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Columbia County Observer

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Florida's 'Forgotten Coast' Really Forgotten

Mexico Beach before and after hurricane Michael
Photos: NOAA

TALLAHASSEE –  Residents of Florida’s Panhandle often refer to their region as “The Forgotten Coast.”

Turns out, a significant number of their fellow Floridians think of it that way, too. That is, when they think of it at all.

And that is having costly repercussions for devastated Panhandle communities as they recover from Hurricane Michael’s Oct. 10 Category 5 rampage across the region that killed 26 people, left 1.1 million without electricity, damaged or destroyed more than 144,000 homes, wrecked 2.8 million acres of agricultural/forest land and caused an estimated $12 billion in economic damages.

According to a Sachs Media Group survey of 1,000 Floridians conducted between June 7-11, nearly half said they would do nothing to help Hurricane Michael’s Panhandle victims and nearly 75 percent said they would not consider donating money to help with relief efforts.

The survey found South Florida respondents offered the lowest support for Panhandle recovery efforts. Nearly half didn’t know which hurricane had hit the Panhandle and fewer than half understood how severe Hurricane Michael was.

Statewide, according to the survey, more than half the respondents – those aware that there was a record storm in the Panhandle – didn’t feel there was a need to contribute to the recovery effort because they believed life had returned to normal in the region.

The survey was conducted as part of National Hurricane Survival Initiative to measure statewide awareness of the storm and its enduring impacts on the region and the state, and on behalf of Rebuild 850, an advocacy group established in November.

Clearly, Rebuild 850 has its work cut out for it in sustaining interest in the region’s recovery as storm-fatigued Floridians enter a new hurricane season and the Panhandle is still struggling with homelessness, unemployment and mental health issues in Michael’s wake.

“Many Panhandle residents feel like they’ve been forgotten by their state,” said former Congresswoman Gwen Graham, who co-hairs Rebuild 850 with former Florida House Speakers Allan Bense and Will Weatherford.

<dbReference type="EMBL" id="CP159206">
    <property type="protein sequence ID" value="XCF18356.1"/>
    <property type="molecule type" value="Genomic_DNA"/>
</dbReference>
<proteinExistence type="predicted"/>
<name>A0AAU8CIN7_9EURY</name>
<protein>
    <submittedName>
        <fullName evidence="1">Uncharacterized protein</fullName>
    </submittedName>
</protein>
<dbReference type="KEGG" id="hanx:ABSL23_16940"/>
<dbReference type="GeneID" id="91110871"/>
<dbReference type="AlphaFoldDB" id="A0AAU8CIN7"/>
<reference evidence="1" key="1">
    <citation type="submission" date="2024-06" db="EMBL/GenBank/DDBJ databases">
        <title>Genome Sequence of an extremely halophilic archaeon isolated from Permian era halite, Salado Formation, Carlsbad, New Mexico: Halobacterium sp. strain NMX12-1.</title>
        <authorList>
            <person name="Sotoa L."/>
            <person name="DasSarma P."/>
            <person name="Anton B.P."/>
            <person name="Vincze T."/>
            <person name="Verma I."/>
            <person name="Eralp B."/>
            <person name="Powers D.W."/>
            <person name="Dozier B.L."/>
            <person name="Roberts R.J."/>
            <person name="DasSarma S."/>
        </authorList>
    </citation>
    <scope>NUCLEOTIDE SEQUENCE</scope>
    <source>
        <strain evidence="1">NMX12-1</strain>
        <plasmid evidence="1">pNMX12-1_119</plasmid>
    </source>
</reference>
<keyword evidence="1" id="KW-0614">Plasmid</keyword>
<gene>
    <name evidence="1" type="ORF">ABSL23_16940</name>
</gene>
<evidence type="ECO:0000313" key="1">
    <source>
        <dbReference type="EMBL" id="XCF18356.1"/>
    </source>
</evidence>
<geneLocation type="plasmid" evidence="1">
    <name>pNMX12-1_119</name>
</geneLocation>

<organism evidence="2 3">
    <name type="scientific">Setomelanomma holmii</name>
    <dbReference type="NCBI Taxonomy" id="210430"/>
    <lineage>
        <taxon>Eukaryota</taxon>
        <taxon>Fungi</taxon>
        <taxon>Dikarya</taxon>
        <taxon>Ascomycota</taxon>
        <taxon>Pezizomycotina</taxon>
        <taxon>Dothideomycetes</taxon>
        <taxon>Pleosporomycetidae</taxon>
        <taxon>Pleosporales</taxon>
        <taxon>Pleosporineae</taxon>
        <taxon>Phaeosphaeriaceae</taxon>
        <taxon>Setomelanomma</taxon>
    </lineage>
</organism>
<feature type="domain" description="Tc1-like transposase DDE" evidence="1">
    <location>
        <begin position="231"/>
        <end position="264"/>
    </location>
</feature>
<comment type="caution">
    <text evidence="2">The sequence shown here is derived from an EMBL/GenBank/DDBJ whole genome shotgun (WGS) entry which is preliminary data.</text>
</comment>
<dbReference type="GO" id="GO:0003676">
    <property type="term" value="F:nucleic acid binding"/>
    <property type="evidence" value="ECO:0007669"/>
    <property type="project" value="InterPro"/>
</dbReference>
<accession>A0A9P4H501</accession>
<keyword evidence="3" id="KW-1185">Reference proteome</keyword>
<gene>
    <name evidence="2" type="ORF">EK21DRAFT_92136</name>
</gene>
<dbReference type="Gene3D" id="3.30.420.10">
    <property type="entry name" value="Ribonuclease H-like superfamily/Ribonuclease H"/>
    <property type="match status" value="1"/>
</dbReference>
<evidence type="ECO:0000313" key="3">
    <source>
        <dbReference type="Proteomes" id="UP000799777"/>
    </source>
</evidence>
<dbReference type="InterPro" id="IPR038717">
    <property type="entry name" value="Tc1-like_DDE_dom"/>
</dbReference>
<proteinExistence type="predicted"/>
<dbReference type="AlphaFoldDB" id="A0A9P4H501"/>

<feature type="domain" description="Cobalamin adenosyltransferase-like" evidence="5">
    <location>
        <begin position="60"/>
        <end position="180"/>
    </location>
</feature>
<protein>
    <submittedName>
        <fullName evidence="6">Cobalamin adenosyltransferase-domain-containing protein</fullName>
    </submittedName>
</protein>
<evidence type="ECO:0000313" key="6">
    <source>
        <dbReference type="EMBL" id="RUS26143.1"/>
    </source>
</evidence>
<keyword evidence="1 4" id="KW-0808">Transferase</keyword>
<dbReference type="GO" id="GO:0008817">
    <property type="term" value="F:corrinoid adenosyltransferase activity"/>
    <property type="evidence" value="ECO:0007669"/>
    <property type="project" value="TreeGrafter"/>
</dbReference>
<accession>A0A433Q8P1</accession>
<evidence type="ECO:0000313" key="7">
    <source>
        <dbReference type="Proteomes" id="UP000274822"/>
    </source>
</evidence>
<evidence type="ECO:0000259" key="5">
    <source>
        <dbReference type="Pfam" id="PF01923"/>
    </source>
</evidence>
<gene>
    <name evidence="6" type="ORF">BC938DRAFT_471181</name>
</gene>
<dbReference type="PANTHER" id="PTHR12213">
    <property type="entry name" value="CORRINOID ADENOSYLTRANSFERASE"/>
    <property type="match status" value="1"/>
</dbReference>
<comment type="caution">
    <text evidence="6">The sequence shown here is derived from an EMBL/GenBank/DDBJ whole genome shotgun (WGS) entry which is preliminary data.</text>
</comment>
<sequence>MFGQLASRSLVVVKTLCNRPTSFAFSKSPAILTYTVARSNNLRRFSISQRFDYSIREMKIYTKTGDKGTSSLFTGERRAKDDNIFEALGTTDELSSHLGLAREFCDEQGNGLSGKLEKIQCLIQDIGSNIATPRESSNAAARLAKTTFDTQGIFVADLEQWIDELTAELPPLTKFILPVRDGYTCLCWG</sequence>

“These survey results are incredibly frustrating,” Graham continued in a statement. “Families are camped out in tents and children are struggling with anxiety, and Floridians in other areas of the state are unaware.”

According to the survey, more than one in four respondents believe homelessness and unemployment are no longer issues following the storm in the Panhandle, and more than 75 percent believe mental health, food insecurity and the threat of wildfires – with an estimated 72 million tons of downed trees and debris still on the ground – are no longer concerns.

Although the state earmarked as much as $2.8 billion in its Fiscal Year 2020 budget – much already spent and some eventually to be reimbursed by federal grants – it took 237 days after Michael for Congress to overcome partisan paralysis to approve a $19.1 billion federal disaster relief bill on June 3.

It includes assistance for victims of natural disasters across the country since 2017, ranging from Midwest floods to California wildfires to Hawaiian volcano eruptions to hurricanes in the Southeast, in addition to Hurricane Michael.

The bill includes $1.67 billion to repair Tyndall Air Force Base, $2.4 billion in Community Development Block Grants disaster relief funding, $1.65 billion to rebuild damaged highways, $600 million in economic assistance programs, $480 million for timber restoration and $150 million for fishery losses that Panhandle residents, businesses and governments can tap into.

“While we’re thankful for the federal and state funding the Panhandle relief and coverage effort has received, we need to come together as Floridians to do even more,” Weatherford said in the Rebuild 850 release. “This was the second most powerful storm to ever hit the mainland United States, and it will continue to take more time and money to recover and rebuild.”

“These Panhandle residents need the support of our entire state,” Bense said. “These communities are suffering. We’re all Floridians, and we need to come together. We are urging all Floridians to lend a hand to our most vulnerable citizens.”

This piece appeared in the The Center Square and was reprinted by the Columbia County Observer with permission or license.

Layout and graphic by the Observer

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